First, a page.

White Counselor Trainees' Racial Identity and Working Alliance Perceptions

Alan Burkard, Marquette University
Joseph Ponterotto, Fordham University
Amy Reynolds, Fordham University
Vincent Alfonso, Fordham University

Journal of Counseling and Development, Vol. 77, No. 3 (Summer 1999): 324-329. DOI: 10.1002/j.1556-6676.1999.tb02455.x. © American Counseling Association 1999.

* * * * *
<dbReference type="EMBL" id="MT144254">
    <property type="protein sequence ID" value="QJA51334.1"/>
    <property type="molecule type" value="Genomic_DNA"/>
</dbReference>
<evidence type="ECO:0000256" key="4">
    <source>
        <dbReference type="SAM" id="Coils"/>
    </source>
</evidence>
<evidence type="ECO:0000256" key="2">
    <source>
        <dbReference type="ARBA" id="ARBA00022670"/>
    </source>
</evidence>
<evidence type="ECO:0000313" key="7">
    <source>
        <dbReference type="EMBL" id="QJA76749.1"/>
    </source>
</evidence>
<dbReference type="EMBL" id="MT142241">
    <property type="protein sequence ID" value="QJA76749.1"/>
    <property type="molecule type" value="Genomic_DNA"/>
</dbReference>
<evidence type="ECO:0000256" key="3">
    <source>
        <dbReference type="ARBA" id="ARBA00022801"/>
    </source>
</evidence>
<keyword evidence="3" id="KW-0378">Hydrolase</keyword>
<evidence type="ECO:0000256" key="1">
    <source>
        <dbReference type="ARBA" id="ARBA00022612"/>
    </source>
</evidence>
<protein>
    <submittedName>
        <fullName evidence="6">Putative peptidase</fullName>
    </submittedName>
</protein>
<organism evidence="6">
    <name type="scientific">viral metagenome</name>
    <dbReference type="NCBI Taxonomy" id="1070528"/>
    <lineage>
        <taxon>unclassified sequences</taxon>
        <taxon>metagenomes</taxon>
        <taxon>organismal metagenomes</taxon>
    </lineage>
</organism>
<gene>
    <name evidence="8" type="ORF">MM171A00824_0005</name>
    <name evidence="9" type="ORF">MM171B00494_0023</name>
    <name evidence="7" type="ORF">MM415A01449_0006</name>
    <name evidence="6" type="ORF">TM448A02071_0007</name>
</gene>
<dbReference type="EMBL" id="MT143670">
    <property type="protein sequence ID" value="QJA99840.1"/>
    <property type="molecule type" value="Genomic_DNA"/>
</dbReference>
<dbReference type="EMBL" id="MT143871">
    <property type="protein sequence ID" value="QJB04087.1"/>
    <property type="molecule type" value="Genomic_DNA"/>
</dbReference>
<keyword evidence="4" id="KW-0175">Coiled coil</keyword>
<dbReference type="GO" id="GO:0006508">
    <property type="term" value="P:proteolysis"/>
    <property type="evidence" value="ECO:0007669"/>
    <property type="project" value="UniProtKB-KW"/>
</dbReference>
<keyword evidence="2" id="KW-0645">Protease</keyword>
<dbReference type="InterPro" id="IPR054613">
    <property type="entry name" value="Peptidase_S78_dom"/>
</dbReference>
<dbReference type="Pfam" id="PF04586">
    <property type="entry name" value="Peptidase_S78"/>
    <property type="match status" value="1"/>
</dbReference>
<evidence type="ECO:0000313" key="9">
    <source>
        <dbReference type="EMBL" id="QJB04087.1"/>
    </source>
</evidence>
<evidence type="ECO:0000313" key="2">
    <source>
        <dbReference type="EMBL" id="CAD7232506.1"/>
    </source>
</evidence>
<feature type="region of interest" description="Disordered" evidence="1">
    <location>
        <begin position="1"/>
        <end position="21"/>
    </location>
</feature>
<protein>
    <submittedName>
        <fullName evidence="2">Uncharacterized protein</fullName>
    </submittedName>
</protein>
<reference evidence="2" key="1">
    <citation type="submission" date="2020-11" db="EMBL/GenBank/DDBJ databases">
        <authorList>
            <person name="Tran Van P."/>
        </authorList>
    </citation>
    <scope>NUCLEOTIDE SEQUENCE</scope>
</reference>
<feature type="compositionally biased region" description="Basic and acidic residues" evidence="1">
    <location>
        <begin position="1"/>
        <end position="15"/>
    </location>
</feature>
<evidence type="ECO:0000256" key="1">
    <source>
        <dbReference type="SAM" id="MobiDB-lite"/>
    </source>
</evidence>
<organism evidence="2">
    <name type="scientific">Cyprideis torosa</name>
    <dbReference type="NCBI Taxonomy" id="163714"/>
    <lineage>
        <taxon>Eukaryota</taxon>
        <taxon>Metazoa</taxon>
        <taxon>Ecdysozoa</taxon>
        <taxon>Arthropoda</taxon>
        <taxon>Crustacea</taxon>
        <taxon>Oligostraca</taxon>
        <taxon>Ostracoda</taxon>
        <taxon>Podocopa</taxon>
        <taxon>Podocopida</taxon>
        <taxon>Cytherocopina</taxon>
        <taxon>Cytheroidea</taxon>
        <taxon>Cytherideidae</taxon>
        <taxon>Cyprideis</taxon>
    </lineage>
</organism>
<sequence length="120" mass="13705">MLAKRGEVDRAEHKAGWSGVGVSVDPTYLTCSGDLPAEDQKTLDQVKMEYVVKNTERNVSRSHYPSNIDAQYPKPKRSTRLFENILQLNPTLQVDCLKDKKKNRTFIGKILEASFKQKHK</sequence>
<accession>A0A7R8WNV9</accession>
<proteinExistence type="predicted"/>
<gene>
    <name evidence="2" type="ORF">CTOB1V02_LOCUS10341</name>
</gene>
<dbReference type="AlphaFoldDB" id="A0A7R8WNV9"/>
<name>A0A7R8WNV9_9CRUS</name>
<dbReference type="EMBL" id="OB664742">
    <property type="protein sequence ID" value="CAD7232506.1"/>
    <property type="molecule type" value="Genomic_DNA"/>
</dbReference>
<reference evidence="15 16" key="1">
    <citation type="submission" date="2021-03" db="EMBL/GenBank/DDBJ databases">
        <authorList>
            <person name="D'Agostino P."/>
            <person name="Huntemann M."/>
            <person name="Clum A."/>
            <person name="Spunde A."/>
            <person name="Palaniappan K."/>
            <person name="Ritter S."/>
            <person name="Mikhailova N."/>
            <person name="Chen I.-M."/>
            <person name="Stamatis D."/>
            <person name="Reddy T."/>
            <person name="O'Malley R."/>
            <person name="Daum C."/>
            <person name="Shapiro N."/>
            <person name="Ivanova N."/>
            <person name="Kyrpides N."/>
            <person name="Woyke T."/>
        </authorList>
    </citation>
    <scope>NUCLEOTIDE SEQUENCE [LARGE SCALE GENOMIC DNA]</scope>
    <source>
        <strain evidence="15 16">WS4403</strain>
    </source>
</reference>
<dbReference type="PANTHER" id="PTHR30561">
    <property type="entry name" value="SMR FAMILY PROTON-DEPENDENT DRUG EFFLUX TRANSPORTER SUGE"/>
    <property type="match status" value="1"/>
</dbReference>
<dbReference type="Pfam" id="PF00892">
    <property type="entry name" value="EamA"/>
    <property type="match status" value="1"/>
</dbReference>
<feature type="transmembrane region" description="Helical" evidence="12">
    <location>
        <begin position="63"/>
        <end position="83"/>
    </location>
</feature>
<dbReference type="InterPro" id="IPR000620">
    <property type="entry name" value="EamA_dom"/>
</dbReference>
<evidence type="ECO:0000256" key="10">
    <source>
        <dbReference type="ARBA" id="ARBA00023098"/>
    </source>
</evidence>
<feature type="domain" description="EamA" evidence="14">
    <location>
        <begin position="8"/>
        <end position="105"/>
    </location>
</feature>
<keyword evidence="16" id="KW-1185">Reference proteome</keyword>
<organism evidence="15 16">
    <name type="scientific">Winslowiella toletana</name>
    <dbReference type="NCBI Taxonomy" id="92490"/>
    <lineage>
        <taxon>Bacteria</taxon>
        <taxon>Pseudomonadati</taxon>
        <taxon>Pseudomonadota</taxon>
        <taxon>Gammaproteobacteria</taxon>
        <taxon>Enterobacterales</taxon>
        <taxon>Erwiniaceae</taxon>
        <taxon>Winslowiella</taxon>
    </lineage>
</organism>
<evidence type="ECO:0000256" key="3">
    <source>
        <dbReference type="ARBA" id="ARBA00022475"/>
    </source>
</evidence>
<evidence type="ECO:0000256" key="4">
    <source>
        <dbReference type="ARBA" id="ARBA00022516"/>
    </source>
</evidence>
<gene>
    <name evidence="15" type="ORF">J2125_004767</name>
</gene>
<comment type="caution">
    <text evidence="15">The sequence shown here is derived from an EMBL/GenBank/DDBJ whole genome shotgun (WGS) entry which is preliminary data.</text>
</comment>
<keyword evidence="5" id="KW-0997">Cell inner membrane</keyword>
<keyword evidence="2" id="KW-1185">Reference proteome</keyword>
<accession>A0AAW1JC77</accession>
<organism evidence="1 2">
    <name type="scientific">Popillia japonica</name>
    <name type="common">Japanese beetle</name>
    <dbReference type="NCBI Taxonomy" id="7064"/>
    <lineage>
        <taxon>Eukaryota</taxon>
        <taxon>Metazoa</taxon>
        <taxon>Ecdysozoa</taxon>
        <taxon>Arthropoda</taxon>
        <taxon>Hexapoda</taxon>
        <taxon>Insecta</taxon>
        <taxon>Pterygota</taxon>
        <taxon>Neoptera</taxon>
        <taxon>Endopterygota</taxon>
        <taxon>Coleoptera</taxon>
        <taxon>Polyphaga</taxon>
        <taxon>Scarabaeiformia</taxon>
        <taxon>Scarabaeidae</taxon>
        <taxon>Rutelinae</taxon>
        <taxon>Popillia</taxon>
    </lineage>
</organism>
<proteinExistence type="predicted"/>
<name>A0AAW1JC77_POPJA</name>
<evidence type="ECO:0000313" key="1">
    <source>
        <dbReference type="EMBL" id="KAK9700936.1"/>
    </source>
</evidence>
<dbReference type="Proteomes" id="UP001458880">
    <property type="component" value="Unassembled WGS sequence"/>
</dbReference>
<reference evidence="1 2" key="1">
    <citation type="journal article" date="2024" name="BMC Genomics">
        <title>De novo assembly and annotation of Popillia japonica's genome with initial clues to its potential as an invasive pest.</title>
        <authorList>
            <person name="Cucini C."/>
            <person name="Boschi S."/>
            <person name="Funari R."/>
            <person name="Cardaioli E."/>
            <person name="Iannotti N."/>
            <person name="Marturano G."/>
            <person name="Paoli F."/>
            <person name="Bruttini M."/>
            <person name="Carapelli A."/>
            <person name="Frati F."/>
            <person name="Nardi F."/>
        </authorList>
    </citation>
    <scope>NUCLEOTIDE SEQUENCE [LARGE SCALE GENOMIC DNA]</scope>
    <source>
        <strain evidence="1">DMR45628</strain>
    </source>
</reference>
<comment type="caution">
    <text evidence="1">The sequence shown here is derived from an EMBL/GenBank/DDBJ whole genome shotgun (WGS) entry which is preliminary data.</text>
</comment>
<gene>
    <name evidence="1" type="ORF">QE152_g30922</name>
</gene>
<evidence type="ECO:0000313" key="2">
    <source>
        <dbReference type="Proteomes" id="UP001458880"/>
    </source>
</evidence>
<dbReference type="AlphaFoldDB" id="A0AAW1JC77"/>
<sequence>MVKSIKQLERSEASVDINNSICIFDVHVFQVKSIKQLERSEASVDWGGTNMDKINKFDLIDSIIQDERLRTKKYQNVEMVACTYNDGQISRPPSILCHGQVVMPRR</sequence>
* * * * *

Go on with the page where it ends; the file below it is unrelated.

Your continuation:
Racial identity has been theorized to significantly affect cross-racial counseling relationships (Helms, 1984, 1995). This study examined the direct impact of White racial identity of 124 counselor trainees on working alliance formation in a same-racial and cross-racial vicarious counseling analogue. Regardless of the race of the client, disintegration and reintegration attitudes negatively affected working alliance ratings, and pseudoindependent and autonomy attitudes positively affected working alliance ratings. Implications for counseling, supervision, training, and research are discussed.